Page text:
Friday, April 4, 2014

The fossil fuel industry and the free sump that is our atmosphere: Zing!

Sometimes a letter-to-the-editor hits its target, right smack in the bull's-eye. Not that Ray Welch is your average letter-to-the-editor writer: a quick look around the intertubes reveals that he's an energy consultant, a member of activist organization Sustainable San Rafael, a novelist, and a blogger (see AChangeInTheWeather.com).

This morning, his letter to the editor of the SF Chronicle was outstanding. The most notable excerpt:
Without a carbon tax, no fossil fuel company can alter its carbon-based business model. That would violate their fiduciary responsibility to their shareholders, which virtually mandates them to take advantage of the free sump otherwise known as the atmosphere. A carbon tax flips their fiduciary responsibility right-side up: They would be obliged to phase out rather than increase their fossil portfolio.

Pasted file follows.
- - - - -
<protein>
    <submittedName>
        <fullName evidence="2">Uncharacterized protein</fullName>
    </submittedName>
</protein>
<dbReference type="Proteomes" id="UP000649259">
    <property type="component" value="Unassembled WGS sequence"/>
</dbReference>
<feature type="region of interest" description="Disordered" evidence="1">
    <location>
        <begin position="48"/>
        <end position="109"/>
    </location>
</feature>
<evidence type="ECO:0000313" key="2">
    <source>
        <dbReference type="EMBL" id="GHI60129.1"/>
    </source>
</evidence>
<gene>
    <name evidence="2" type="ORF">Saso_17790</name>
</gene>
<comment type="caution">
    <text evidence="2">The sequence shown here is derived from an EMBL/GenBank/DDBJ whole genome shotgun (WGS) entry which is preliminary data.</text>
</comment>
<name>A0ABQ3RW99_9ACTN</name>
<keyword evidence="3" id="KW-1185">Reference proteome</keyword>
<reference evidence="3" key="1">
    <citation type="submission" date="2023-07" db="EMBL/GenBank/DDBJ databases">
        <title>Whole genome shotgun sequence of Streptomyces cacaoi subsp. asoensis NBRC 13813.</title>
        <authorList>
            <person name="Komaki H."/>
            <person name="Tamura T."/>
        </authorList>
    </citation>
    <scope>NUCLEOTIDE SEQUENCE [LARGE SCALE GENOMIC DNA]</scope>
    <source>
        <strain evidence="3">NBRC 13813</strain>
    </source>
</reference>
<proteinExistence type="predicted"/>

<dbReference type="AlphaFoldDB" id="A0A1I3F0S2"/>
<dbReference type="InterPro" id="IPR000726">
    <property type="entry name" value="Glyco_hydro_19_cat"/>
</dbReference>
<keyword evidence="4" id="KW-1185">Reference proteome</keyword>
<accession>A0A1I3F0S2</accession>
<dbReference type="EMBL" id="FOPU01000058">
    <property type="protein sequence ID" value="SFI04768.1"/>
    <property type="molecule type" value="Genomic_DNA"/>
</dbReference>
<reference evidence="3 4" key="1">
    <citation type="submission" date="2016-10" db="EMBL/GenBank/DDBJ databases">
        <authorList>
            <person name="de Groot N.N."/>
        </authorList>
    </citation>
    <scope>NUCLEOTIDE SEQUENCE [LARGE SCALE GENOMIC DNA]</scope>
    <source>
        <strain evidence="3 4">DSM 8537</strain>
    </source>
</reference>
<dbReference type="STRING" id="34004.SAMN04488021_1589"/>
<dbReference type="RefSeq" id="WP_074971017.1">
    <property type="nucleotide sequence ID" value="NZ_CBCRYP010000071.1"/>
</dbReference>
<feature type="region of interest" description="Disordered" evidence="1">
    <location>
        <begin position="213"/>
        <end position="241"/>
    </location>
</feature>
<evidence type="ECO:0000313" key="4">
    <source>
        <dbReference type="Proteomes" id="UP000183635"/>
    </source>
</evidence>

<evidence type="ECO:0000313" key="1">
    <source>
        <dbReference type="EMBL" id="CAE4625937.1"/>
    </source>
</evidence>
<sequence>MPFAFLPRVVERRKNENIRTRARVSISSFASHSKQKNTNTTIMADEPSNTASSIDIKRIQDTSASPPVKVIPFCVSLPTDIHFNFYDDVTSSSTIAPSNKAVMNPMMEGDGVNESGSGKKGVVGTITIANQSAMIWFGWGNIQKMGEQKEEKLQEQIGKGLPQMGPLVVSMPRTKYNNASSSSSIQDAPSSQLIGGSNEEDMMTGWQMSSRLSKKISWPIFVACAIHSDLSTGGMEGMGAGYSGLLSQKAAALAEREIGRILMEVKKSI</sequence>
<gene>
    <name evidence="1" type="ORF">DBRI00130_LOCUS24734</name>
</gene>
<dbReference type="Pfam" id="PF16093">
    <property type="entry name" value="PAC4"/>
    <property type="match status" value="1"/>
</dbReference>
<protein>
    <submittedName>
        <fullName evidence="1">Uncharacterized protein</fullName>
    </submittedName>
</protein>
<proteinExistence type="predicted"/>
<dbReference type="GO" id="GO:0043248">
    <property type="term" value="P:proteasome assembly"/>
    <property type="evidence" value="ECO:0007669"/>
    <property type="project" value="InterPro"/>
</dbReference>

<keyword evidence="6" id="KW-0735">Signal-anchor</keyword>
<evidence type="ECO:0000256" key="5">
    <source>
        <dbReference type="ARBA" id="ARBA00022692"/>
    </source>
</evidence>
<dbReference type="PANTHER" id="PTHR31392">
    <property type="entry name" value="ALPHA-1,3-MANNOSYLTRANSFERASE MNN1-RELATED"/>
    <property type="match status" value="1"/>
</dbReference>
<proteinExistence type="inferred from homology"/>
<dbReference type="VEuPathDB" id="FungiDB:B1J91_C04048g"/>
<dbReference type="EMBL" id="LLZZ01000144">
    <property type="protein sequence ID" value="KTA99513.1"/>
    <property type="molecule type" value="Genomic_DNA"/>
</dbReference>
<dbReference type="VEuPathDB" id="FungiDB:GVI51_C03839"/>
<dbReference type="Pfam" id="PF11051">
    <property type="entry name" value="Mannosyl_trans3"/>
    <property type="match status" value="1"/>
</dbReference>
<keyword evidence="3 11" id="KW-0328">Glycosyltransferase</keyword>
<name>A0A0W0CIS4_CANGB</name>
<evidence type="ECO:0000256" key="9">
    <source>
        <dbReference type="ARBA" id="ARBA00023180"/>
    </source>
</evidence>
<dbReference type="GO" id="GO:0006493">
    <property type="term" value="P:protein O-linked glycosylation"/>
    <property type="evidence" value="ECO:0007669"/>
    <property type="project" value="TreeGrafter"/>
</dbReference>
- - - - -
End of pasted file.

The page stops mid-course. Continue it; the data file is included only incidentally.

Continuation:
This: the free sump otherwise known as the atmosphere.

Exactly.

Paying what things cost is one of my own core political themes, and Welch sums it up with admirable concision.

What do you call industry's habit of 'externalizing' effects of their activity in order to take profit that humanity and our biosphere as a whole, now and in the future, subsidizes at great peril? Sleight of hand is too polite. Illegal dumping isn't sufficiently grave.

Whatever you call it, it's killing us. Thanks for the letter, Ray....


Related posts on One Finger Typing:
Weather? Climate? Change?
Paying what things cost
The radiation cloud is blowing in the wind

Thanks to Gary Miller and the EPA for the image of an illegal dumping site off the New Jersey Turnpike, circa 1973, via Wikimedia Commons.

2 comments:

  1. Big biz doesn't really pay its way. It requires massive subsidies both from the government - socialized! - and from the commons - they get to shit in our bathwater for free!

    ReplyDelete
  2. Without a carbon tax, no fossil fuel company can alter its carbon-based business model. free audio converter

    ReplyDelete